It’s not the first time NASA has turned to spy aircraft for weather research. Since the 1970s, the space agency has used a version of the military’s U-2 aircraft to conduct a range of observations on everything from wildfires to migratory birds, as well as hurricanes. (During the 1960s, NASA unsuccessfully tried to help cover up Francis Gary Powers’s failed U-2 spy mission in the Soviet Union by claiming he got lost while conducting weather research.)

Like the military, NASA and NOAA are now looking to unmanned vehicles to either replace or bolster more traditional vehicles.

While Global Hawks may soon be a regular fixture above hurricanes, NOAA is experimenting with small, unmanned watercraft to penetrate storms at sea level.

The Wave Glider is a solar-powered floating platform that can take measurements from both the air and sea. Wave Gliders have been used for a range of weather and climate research, but now NOAA is experimenting with placing the craft in the path of oncoming hurricanes.

Unlike other craft, in theory, the Wave Glider can stay out indefinitely thanks to its solar panels, said NOAA’s Alan Leonardi. “The idea is to position a string of these in the path of a hurricane and gather data in a way we haven’t been able to before,” he said.

Also in the expanding NOAA arsenal of unmanned research vehicles is EMILY, a 65-inch watertight unmanned surface vehicle outfitted with a range of sensors and a high-definition camera. This year, scientists hope to remotely guide the craft into the center of hurricanes to gather data in some of the most dangerous areas of the storms.

“With unmanned craft, we’re not risking anybody’s life,” said Justyna Nicinska, program manager for NOAA’s EMILY, which was originally developed to help lifeguards with tricky sea rescues. Like other officials, Nicinska expects EMILY to compliment, rather than replace current systems. “EMILY will really fill gaps in our observation,” she said.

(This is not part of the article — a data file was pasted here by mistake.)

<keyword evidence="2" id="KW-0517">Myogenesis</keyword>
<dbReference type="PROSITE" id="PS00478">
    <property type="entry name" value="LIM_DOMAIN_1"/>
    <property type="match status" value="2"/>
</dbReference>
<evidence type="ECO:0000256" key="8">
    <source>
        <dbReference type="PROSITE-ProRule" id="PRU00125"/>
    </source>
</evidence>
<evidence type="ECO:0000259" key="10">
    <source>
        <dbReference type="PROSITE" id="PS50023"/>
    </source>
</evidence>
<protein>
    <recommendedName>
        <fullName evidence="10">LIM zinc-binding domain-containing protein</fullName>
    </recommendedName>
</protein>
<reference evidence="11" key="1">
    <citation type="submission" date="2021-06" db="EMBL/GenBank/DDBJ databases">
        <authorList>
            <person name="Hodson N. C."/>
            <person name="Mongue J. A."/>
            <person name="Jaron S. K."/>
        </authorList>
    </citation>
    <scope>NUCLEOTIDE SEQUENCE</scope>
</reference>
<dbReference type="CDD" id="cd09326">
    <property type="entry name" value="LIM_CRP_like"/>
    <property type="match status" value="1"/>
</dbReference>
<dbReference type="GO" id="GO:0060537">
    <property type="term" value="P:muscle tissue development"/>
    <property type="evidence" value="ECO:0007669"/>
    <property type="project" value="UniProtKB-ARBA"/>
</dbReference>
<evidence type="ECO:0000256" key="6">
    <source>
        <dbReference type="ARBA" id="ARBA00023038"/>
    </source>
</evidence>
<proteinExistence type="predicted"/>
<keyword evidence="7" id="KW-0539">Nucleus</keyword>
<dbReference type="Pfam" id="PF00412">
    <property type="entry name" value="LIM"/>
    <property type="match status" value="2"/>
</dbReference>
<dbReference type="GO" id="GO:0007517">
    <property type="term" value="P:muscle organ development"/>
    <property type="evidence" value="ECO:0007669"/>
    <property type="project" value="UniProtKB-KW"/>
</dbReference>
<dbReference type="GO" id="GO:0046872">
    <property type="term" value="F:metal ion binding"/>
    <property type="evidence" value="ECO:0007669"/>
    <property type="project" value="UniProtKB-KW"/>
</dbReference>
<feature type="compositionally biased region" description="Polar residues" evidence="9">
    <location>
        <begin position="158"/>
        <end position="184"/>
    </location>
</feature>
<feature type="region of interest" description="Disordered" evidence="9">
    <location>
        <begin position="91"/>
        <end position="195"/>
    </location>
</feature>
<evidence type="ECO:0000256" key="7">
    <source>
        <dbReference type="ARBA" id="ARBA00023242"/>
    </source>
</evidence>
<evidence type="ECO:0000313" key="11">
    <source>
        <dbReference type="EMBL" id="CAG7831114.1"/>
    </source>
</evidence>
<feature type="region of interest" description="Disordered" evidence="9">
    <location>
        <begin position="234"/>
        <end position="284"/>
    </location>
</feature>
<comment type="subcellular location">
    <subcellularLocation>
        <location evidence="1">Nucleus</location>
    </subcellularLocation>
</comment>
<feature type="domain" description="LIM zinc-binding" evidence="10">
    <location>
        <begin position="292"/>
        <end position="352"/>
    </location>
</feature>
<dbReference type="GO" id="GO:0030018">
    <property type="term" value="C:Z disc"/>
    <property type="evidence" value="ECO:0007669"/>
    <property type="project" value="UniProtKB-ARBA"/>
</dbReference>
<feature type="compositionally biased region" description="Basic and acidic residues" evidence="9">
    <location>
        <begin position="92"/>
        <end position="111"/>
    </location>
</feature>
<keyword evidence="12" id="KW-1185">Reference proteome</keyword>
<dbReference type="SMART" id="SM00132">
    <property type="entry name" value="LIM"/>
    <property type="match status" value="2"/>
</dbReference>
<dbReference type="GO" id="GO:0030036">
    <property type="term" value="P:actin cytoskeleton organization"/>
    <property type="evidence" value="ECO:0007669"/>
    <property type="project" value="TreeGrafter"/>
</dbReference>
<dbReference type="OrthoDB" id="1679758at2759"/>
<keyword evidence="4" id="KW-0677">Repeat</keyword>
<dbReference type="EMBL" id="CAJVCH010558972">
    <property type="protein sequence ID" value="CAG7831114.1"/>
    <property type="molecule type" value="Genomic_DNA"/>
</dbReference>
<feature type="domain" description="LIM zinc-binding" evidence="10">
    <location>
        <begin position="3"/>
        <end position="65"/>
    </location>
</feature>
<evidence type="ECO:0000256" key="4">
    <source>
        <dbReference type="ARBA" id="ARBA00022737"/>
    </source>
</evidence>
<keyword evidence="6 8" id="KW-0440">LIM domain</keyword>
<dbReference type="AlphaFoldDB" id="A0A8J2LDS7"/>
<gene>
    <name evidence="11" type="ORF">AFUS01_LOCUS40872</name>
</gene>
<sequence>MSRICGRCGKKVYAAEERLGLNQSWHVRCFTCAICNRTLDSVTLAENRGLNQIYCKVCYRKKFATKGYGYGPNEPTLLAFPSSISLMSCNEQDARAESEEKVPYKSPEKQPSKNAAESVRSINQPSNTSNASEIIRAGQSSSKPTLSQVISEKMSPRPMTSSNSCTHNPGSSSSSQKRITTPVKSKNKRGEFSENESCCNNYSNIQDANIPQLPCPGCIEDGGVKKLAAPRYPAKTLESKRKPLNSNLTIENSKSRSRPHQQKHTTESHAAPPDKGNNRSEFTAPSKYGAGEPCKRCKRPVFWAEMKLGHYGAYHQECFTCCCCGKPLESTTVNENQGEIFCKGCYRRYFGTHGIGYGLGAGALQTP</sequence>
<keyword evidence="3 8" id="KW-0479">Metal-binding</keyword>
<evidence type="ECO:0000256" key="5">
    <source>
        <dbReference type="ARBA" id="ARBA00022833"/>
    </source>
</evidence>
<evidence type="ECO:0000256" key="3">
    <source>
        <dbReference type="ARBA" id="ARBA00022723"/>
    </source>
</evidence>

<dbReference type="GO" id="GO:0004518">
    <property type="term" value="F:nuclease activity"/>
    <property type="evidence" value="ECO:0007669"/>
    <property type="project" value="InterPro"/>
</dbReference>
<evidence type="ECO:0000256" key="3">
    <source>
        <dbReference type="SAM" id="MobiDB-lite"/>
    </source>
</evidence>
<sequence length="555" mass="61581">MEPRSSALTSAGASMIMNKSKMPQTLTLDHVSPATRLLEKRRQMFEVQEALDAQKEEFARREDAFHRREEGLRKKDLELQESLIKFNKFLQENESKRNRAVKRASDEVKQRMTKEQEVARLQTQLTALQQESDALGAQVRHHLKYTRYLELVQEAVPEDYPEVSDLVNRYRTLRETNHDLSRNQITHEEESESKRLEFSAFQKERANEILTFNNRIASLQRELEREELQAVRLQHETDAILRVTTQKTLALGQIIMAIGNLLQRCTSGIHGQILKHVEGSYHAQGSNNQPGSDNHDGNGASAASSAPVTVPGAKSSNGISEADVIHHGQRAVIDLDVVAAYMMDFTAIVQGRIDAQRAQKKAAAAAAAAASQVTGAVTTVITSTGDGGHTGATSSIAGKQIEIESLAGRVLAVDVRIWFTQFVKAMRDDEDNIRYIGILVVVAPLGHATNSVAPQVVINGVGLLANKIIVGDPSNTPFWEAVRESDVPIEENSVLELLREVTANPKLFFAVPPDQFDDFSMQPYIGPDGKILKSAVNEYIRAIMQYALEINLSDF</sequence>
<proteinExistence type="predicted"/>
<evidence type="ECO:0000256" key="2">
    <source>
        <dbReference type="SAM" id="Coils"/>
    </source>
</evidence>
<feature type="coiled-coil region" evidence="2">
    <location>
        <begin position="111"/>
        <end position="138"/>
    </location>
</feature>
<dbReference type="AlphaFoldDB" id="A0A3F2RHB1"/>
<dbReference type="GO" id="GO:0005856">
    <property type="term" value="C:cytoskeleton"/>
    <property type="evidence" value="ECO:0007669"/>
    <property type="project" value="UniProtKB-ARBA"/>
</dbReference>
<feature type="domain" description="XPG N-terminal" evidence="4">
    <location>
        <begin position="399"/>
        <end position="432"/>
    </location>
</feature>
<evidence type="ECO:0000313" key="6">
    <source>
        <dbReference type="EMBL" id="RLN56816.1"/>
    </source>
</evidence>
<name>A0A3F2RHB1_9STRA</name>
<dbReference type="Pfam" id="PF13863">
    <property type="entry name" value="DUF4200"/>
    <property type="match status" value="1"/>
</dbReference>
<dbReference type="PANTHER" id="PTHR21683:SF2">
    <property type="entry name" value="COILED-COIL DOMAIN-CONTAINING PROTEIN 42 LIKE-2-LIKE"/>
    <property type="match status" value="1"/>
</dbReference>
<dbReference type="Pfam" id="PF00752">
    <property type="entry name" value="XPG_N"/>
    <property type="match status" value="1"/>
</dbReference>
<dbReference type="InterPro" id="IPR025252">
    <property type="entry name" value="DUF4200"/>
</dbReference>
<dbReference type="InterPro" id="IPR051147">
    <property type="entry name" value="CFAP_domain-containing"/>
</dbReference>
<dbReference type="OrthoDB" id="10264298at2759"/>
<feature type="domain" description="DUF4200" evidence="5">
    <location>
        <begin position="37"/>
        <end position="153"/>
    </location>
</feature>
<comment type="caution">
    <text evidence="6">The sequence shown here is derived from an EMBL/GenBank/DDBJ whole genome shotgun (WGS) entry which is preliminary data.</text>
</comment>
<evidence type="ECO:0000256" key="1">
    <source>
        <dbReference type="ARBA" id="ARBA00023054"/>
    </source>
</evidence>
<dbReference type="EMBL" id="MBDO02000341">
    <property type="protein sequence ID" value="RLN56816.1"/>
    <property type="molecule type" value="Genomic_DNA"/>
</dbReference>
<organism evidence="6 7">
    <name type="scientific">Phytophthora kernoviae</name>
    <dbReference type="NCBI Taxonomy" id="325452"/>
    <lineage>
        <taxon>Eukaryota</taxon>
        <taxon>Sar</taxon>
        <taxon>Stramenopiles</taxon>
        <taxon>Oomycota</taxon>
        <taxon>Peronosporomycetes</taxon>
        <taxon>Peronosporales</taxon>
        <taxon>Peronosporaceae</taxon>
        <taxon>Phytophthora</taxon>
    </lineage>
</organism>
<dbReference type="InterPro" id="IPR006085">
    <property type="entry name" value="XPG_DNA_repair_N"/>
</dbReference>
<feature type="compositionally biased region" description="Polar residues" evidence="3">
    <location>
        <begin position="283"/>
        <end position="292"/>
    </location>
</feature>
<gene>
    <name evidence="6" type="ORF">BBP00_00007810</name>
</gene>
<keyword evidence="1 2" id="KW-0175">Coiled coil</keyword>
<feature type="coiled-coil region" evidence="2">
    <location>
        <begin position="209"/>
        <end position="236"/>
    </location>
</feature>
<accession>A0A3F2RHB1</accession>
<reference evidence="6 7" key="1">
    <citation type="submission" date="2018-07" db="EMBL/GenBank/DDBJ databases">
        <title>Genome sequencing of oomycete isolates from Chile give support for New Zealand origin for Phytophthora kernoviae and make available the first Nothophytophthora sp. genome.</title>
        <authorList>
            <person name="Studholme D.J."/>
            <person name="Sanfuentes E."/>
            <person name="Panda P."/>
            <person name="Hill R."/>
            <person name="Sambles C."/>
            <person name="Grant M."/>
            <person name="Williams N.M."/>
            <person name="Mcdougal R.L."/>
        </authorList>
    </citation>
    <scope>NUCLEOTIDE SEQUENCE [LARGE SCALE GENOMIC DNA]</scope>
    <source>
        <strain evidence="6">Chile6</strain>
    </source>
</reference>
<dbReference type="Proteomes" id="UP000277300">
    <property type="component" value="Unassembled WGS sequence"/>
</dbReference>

Image of Hurricane Isaac courtesy of NASA.

This article originally published at National Journal

Read more: http://mashable.com/2012/08/28/hurricane-trackers-drones/

Dangerous Tropical Cyclone Ita to Make Landfall in Australia


Computer simulation of surface winds and air pressure associated with Tropical Cyclone Ita in far north Australia.
Image: http://earth.nullschool.net

Tropical Cyclone Ita, which surprised forecasters by rapidly intensifying into a fierce, compact storm that packs winds up to 160 miles per hour, is bearing down on the coast of northeastern Queensland, Australia.

With each successive forecast, the Australian Bureau of Meteorology’s (BOM) projected storm track has come into closer agreement with the U.S. Navy’s Joint Typhoon Warning Center. That spells trouble for the tropical resort city of Cairns, which is a gateway to the Great Barrier Reef and the lush forests of northern Queensland.

Cyclone Ita satellite

Infrared satellite image of Tropical Cyclone Ita as it approached the coast of Queensland on April 10, 2014.

According to the BOM, Ita is expected to make landfall between Cape Mellville and Cooktown as a Category Five storm on Friday evening, Australian time. The BOM issued a statement warning that the landfall area could expect gusts as high as 186 miles per hour, along with dangerous storm surge flooding.

Coastal residents between Cape Melville and Cape Tribulation including Cooktown are specifically warned of the dangerous storm tide as the cyclone crosses the coast later today. The sea is likely to rise steadily up to a level which will be significantly above the normal tide, with damaging waves, strong currents and flooding of low-lying areas extending some way inland. People living in areas likely to be affected by this flooding should take measures to protect their property as much as possible and be prepared to follow instructions regarding evacuation of the area if advised to do so by the authorities. Coastal residents between Cape Tribulation and Innisfail including Cairns should monitor the situation in case the cyclone takes a more southerly track than expected.